In order to justify a conviction the jury must be convinced that the party accused of having a narcotic in his possession on his premises or within reach of his habitation must have no more than knowledge of the presence of such narcotic and that such knowledge is the essence of the crime of possession. ( People v. Gory, supra, p. 455.)  The issue as to whether an accused had knowledge of the presence of the narcotic in his clothing, sleeping apartment or automobile, is one for the determination of the trial court and its finding when supported by substantial evidence will not be reversed. ( People v. Casas, 77 Cal.App.2d 255, 257 [ 175 P.2d 19].)  Possession of a narcotic as in the case of any other personal property is established when it is shown that the person accused had physical control thereof with intent to exercise such control, or having had such physical control, has not abandoned it and no other person has that possession. ( People v. Bassett, 68 Cal.App.2d 241, 247 [ 156 P.2d 457]; Rest. Torts, § 216.)
 That appellant had possession of the narcotic is established by the foregoing principles and by the evidence received against her. Within one week after appellant and her intended husband rented the apartment under assumed names and while they were occupying it as their home she attempted to deceive the arresting officer as to the location of her abode. Although she discussed with him the rent receipt which he found in her purse she offered no excuse for her previous statements about her address except to explain that she had lived at the Union Avenue address before her marriage and her family had not been informed of such marriage. It was an inference fairly drawn by the jury that her false statements were made in order to hinder the officers from finding her narcotics. False statements made for the purpose of misleading an officer or warding off suspicion are indicative of a consciousness of guilt. ( People v. Anderson, 90 Cal.App.2d 326, 333 [ 202 P.2d 1044].)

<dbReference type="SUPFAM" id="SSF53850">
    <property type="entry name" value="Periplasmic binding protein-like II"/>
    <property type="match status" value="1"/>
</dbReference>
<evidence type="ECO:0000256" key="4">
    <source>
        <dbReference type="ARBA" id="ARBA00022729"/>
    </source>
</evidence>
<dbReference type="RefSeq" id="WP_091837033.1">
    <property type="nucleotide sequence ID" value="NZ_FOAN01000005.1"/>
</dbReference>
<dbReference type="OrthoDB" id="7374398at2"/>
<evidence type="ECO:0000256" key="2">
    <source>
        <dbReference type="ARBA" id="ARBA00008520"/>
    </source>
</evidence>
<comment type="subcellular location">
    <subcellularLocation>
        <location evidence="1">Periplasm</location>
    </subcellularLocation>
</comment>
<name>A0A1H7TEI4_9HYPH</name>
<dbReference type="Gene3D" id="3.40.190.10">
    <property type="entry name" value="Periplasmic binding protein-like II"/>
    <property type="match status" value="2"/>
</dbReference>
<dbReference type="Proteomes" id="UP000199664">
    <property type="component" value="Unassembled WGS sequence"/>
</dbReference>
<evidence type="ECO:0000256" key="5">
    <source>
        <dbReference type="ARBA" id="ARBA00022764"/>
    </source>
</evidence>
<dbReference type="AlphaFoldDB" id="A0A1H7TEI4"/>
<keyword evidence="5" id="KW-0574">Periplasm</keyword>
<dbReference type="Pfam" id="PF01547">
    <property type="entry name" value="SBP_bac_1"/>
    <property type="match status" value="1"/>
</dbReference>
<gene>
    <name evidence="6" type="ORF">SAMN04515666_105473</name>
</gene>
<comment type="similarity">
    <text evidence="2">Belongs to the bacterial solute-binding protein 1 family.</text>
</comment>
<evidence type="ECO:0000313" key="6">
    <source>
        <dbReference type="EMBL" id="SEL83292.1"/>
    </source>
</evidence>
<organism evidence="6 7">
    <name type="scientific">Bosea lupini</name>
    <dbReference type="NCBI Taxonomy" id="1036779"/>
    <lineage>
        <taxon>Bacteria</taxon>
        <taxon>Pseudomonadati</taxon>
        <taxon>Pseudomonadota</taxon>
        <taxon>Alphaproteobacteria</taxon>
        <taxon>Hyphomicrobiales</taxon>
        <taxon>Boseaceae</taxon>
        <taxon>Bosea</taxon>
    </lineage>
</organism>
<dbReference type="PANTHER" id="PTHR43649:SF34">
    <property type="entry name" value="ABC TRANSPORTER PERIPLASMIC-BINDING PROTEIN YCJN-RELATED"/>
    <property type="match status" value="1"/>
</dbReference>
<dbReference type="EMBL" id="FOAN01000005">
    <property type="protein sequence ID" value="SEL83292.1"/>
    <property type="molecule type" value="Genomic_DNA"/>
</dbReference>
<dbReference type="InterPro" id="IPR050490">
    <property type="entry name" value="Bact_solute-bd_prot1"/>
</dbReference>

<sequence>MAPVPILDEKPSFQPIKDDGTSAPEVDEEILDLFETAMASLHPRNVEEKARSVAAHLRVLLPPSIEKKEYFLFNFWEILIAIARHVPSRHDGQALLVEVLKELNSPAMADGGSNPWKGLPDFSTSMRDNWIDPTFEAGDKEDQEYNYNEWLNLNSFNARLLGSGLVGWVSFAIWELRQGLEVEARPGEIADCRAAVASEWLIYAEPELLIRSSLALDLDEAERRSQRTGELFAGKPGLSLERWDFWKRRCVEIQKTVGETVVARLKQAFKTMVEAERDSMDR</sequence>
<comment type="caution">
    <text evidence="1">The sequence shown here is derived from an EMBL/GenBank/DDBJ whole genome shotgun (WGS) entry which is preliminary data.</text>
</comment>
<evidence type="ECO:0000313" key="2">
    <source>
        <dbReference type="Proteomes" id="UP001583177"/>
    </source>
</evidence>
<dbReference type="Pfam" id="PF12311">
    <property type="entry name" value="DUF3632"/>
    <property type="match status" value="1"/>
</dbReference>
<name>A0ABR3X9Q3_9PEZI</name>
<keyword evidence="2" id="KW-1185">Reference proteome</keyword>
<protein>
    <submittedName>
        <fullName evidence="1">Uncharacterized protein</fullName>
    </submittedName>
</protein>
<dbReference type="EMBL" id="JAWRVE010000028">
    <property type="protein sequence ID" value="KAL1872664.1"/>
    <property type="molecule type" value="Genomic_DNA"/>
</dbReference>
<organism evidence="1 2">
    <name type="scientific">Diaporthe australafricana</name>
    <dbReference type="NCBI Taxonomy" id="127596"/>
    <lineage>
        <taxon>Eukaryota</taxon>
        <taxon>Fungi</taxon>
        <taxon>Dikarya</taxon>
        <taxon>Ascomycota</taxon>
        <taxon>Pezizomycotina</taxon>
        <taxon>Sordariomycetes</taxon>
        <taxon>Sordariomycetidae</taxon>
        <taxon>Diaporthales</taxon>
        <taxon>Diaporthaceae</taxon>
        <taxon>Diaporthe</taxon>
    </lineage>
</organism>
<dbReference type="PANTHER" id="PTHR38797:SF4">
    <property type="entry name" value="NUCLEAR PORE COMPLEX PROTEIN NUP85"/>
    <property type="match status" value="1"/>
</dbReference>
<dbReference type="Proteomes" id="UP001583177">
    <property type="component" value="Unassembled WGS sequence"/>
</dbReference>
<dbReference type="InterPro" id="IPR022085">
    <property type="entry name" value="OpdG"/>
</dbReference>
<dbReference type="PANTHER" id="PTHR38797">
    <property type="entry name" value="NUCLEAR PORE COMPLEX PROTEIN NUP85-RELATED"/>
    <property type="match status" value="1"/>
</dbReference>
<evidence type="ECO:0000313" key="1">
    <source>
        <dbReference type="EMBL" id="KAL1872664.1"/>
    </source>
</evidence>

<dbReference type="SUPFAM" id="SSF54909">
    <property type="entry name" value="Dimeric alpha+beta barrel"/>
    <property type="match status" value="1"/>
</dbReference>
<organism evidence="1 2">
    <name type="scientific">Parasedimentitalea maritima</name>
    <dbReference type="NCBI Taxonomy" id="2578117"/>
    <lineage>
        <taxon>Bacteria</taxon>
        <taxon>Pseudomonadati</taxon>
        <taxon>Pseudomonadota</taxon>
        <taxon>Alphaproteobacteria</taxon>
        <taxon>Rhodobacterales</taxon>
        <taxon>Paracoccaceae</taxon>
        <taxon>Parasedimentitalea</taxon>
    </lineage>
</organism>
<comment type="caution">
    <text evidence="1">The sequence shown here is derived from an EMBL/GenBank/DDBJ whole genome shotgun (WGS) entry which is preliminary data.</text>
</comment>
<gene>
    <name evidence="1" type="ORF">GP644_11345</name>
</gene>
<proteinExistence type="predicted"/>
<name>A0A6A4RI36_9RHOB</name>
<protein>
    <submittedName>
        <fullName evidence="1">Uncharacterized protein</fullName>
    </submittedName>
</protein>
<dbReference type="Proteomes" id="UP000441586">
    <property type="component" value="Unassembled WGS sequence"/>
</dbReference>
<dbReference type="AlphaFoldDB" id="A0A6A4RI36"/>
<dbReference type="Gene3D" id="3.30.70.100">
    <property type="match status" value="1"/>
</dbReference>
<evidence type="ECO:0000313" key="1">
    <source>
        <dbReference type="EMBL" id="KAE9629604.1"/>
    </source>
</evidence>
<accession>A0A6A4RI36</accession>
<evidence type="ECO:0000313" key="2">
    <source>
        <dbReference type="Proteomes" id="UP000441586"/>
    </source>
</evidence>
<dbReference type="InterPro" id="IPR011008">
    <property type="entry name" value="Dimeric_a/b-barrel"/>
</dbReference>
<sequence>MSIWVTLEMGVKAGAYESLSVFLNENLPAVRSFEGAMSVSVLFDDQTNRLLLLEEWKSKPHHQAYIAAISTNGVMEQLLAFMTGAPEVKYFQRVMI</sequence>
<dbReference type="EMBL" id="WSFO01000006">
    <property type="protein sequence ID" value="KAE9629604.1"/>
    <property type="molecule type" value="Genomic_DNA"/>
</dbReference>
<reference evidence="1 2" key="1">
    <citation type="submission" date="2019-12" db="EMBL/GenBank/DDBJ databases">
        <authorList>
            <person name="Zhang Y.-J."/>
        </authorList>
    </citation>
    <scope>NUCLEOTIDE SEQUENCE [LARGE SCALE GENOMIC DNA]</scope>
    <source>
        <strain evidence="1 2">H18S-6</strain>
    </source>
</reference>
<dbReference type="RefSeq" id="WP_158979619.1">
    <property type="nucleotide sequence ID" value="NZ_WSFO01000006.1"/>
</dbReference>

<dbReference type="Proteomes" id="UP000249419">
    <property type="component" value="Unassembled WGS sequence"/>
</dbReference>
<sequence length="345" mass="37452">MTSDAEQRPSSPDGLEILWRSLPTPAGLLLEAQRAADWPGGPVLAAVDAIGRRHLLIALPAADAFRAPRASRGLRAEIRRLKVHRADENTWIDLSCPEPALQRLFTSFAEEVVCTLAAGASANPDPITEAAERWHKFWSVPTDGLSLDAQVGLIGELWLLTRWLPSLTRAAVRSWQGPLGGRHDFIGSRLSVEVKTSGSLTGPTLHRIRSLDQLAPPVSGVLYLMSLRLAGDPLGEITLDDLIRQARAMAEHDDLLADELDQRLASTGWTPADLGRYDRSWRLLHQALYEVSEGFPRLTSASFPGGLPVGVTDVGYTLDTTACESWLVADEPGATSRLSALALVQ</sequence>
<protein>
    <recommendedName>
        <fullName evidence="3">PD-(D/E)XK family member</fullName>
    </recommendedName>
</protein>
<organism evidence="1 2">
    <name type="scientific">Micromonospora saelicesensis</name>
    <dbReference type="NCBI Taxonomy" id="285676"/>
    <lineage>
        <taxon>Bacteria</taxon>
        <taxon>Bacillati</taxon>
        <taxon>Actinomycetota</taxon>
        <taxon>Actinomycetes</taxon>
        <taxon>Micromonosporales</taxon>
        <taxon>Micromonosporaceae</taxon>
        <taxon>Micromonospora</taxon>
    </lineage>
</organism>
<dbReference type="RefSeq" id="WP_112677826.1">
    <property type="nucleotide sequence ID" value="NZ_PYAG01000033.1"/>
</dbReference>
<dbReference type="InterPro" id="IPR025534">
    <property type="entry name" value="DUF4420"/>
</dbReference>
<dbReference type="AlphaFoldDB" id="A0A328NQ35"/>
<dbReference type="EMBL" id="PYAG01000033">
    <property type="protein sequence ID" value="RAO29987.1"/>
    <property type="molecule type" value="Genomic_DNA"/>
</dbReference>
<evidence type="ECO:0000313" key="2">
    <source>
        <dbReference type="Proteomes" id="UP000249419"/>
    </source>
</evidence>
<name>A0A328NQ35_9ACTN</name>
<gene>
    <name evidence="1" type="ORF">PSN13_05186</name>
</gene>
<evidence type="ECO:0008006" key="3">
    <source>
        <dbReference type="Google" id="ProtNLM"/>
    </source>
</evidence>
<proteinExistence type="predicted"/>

When the officer presented her with the red coat she admitted that it was hers but declined to answer anything concerning the brown sack and its contents. She did not deny knowledge of such items. From her refusal to answer concerning them it was a fair inference that she knew of their incriminating nature. Possession of the marijuana by appellant having been established, her refusal to identify it constitutes substantial proof that she knew of the narcotic qualities of the cigarettes and that their possession is forbidden by law. ( People v. Physioc, 86 Cal.App.2d 650, 652 [ 195 P.2d 23]; People v. Carlton, 83 Cal.App.2d 475, 477 [ 189 P.2d 299].) Presence of marijuana in appellant's coat pocket found in the closet of her home was sufficient evidence of its possession and control and justifies the inference that she had knowledge that it was there. ( People v. Hoff, 84 Cal.App.2d 398, 400 [ 190 P.2d 616].) Neither intent nor knowledge that it was marijuana is an element of the offense. The statute provides that the mere possession of marijuana shall subject the possessor to the penalties prescribed. ( People v. Sweeney, 66 Cal.App.2d 855, 859 [ 153 P.2d 371].)  Appellant after admitting ownership of the red coat to the officer attempted to repudiate such admission and to establish that the red coat was the property of another. The jury justifiably did not believe her testimony but chose to believe her admission as given in evidence by Officers Eggenweiler and Sweeney. The admissions of a defendant against interest are competent proof upon his trial for a crime. ( People v. Lindsey, 90 Cal.App.2d 558, 565 [ 203 P.2d 572]; People v. Mason, 65 Cal.App.2d 5, 10 [ 149 P.2d 742].)
Appellant attempts to make capital of discrepancies in the testimony of the witness Eggenweiler and of the fact that the evidence against her is the uncorroborated testimony of police officers. Such arguments are classic and conventional. Courts have too repeatedly explained that the determination of the credibility of witnesses and the truth or falsity of facts put in evidence are matters for the jury to resolve and when fairly determined will not be upset on appeal. ( People v. Campbell, 80 Cal.App.2d 798, 800 [ 182 P.2d 626]; People v. Yankee, 79 Cal.App.2d 431, 435 [ 179 P.2d 582].)
Judgment and the order denying a new trial are affirmed.
McComb, J., and Wilson, J., concurred.